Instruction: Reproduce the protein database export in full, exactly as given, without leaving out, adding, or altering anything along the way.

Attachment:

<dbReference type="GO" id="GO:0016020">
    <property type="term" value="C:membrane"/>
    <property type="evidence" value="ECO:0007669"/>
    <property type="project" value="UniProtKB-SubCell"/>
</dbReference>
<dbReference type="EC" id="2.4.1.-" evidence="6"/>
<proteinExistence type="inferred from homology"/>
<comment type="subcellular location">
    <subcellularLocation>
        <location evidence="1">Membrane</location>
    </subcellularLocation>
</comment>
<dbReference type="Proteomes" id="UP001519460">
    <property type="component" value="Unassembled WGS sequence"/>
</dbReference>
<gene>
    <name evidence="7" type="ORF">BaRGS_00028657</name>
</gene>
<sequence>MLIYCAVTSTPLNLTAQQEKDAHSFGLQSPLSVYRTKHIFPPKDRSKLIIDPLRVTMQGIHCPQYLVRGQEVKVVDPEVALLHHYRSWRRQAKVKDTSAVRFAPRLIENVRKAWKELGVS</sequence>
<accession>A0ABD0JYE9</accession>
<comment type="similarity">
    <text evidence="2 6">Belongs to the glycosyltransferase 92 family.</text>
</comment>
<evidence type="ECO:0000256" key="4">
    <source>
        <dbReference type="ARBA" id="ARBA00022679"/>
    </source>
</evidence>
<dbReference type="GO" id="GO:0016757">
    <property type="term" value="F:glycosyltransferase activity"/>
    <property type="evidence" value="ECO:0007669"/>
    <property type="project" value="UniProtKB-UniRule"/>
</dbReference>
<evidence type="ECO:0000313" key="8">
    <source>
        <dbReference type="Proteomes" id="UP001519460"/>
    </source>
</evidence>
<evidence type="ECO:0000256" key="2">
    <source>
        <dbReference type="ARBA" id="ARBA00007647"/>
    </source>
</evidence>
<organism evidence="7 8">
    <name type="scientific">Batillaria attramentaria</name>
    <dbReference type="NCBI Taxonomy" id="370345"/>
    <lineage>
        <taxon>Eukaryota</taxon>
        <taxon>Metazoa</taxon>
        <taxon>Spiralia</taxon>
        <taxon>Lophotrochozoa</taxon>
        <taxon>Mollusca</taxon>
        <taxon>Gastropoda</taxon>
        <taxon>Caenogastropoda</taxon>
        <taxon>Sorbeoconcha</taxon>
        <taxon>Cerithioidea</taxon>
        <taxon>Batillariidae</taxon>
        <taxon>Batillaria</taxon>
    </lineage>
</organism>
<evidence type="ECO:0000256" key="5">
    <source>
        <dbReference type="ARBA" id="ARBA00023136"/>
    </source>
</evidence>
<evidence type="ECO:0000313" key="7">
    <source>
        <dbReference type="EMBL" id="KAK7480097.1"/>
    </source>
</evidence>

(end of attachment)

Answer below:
<dbReference type="GO" id="GO:0016020">
    <property type="term" value="C:membrane"/>
    <property type="evidence" value="ECO:0007669"/>
    <property type="project" value="UniProtKB-SubCell"/>
</dbReference>
<dbReference type="EC" id="2.4.1.-" evidence="6"/>
<proteinExistence type="inferred from homology"/>
<comment type="subcellular location">
    <subcellularLocation>
        <location evidence="1">Membrane</location>
    </subcellularLocation>
</comment>
<dbReference type="Proteomes" id="UP001519460">
    <property type="component" value="Unassembled WGS sequence"/>
</dbReference>
<gene>
    <name evidence="7" type="ORF">BaRGS_00028657</name>
</gene>
<sequence>MLIYCAVTSTPLNLTAQQEKDAHSFGLQSPLSVYRTKHIFPPKDRSKLIIDPLRVTMQGIHCPQYLVRGQEVKVVDPEVALLHHYRSWRRQAKVKDTSAVRFAPRLIENVRKAWKELGVS</sequence>
<accession>A0ABD0JYE9</accession>
<comment type="similarity">
    <text evidence="2 6">Belongs to the glycosyltransferase 92 family.</text>
</comment>
<evidence type="ECO:0000256" key="4">
    <source>
        <dbReference type="ARBA" id="ARBA00022679"/>
    </source>
</evidence>
<dbReference type="GO" id="GO:0016757">
    <property type="term" value="F:glycosyltransferase activity"/>
    <property type="evidence" value="ECO:0007669"/>
    <property type="project" value="UniProtKB-UniRule"/>
</dbReference>
<evidence type="ECO:0000313" key="8">
    <source>
        <dbReference type="Proteomes" id="UP001519460"/>
    </source>
</evidence>
<evidence type="ECO:0000256" key="2">
    <source>
        <dbReference type="ARBA" id="ARBA00007647"/>
    </source>
</evidence>
<organism evidence="7 8">
    <name type="scientific">Batillaria attramentaria</name>
    <dbReference type="NCBI Taxonomy" id="370345"/>
    <lineage>
        <taxon>Eukaryota</taxon>
        <taxon>Metazoa</taxon>
        <taxon>Spiralia</taxon>
        <taxon>Lophotrochozoa</taxon>
        <taxon>Mollusca</taxon>
        <taxon>Gastropoda</taxon>
        <taxon>Caenogastropoda</taxon>
        <taxon>Sorbeoconcha</taxon>
        <taxon>Cerithioidea</taxon>
        <taxon>Batillariidae</taxon>
        <taxon>Batillaria</taxon>
    </lineage>
</organism>
<evidence type="ECO:0000256" key="5">
    <source>
        <dbReference type="ARBA" id="ARBA00023136"/>
    </source>
</evidence>
<evidence type="ECO:0000313" key="7">
    <source>
        <dbReference type="EMBL" id="KAK7480097.1"/>
    </source>
</evidence>